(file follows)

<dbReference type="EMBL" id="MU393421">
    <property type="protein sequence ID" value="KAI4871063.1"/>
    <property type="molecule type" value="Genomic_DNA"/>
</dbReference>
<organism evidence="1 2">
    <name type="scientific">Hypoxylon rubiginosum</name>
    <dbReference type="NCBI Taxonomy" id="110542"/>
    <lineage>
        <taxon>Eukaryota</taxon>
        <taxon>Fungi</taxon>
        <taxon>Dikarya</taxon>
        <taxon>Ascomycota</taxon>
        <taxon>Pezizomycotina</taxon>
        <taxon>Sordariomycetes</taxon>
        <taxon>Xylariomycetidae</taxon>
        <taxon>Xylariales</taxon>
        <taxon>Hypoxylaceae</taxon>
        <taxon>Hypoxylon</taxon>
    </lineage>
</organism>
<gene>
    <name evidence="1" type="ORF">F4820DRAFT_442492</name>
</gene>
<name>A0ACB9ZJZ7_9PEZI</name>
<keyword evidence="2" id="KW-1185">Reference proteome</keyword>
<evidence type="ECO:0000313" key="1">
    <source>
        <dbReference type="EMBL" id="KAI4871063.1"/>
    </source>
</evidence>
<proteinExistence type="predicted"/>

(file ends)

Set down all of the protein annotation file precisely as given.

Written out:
<dbReference type="EMBL" id="MU393421">
    <property type="protein sequence ID" value="KAI4871063.1"/>
    <property type="molecule type" value="Genomic_DNA"/>
</dbReference>
<organism evidence="1 2">
    <name type="scientific">Hypoxylon rubiginosum</name>
    <dbReference type="NCBI Taxonomy" id="110542"/>
    <lineage>
        <taxon>Eukaryota</taxon>
        <taxon>Fungi</taxon>
        <taxon>Dikarya</taxon>
        <taxon>Ascomycota</taxon>
        <taxon>Pezizomycotina</taxon>
        <taxon>Sordariomycetes</taxon>
        <taxon>Xylariomycetidae</taxon>
        <taxon>Xylariales</taxon>
        <taxon>Hypoxylaceae</taxon>
        <taxon>Hypoxylon</taxon>
    </lineage>
</organism>
<gene>
    <name evidence="1" type="ORF">F4820DRAFT_442492</name>
</gene>
<name>A0ACB9ZJZ7_9PEZI</name>
<keyword evidence="2" id="KW-1185">Reference proteome</keyword>
<evidence type="ECO:0000313" key="1">
    <source>
        <dbReference type="EMBL" id="KAI4871063.1"/>
    </source>
</evidence>
<proteinExistence type="predicted"/>